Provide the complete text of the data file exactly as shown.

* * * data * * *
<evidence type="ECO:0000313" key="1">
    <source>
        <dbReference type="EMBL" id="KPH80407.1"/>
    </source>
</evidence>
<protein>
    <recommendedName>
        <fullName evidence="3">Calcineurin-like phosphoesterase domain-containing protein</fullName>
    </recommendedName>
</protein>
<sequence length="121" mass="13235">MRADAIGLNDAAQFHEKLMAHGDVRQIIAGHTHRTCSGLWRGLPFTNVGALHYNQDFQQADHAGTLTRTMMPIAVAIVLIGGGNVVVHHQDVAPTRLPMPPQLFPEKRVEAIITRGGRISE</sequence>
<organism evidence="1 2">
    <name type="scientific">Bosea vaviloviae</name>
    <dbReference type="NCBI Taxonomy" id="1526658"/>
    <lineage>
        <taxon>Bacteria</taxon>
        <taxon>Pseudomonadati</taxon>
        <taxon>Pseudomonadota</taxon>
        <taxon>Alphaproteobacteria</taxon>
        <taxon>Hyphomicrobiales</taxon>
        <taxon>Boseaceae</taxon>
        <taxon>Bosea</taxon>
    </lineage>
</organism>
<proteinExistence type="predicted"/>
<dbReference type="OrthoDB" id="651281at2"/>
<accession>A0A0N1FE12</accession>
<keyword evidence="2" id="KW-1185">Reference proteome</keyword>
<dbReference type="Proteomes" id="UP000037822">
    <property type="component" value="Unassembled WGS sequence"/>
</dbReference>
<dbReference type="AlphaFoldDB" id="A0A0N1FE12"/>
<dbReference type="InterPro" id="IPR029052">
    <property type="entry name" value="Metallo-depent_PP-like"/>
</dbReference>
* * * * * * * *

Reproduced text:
<evidence type="ECO:0000313" key="1">
    <source>
        <dbReference type="EMBL" id="KPH80407.1"/>
    </source>
</evidence>
<protein>
    <recommendedName>
        <fullName evidence="3">Calcineurin-like phosphoesterase domain-containing protein</fullName>
    </recommendedName>
</protein>
<sequence length="121" mass="13235">MRADAIGLNDAAQFHEKLMAHGDVRQIIAGHTHRTCSGLWRGLPFTNVGALHYNQDFQQADHAGTLTRTMMPIAVAIVLIGGGNVVVHHQDVAPTRLPMPPQLFPEKRVEAIITRGGRISE</sequence>
<organism evidence="1 2">
    <name type="scientific">Bosea vaviloviae</name>
    <dbReference type="NCBI Taxonomy" id="1526658"/>
    <lineage>
        <taxon>Bacteria</taxon>
        <taxon>Pseudomonadati</taxon>
        <taxon>Pseudomonadota</taxon>
        <taxon>Alphaproteobacteria</taxon>
        <taxon>Hyphomicrobiales</taxon>
        <taxon>Boseaceae</taxon>
        <taxon>Bosea</taxon>
    </lineage>
</organism>
<proteinExistence type="predicted"/>
<dbReference type="OrthoDB" id="651281at2"/>
<accession>A0A0N1FE12</accession>
<keyword evidence="2" id="KW-1185">Reference proteome</keyword>
<dbReference type="Proteomes" id="UP000037822">
    <property type="component" value="Unassembled WGS sequence"/>
</dbReference>
<dbReference type="AlphaFoldDB" id="A0A0N1FE12"/>
<dbReference type="InterPro" id="IPR029052">
    <property type="entry name" value="Metallo-depent_PP-like"/>
</dbReference>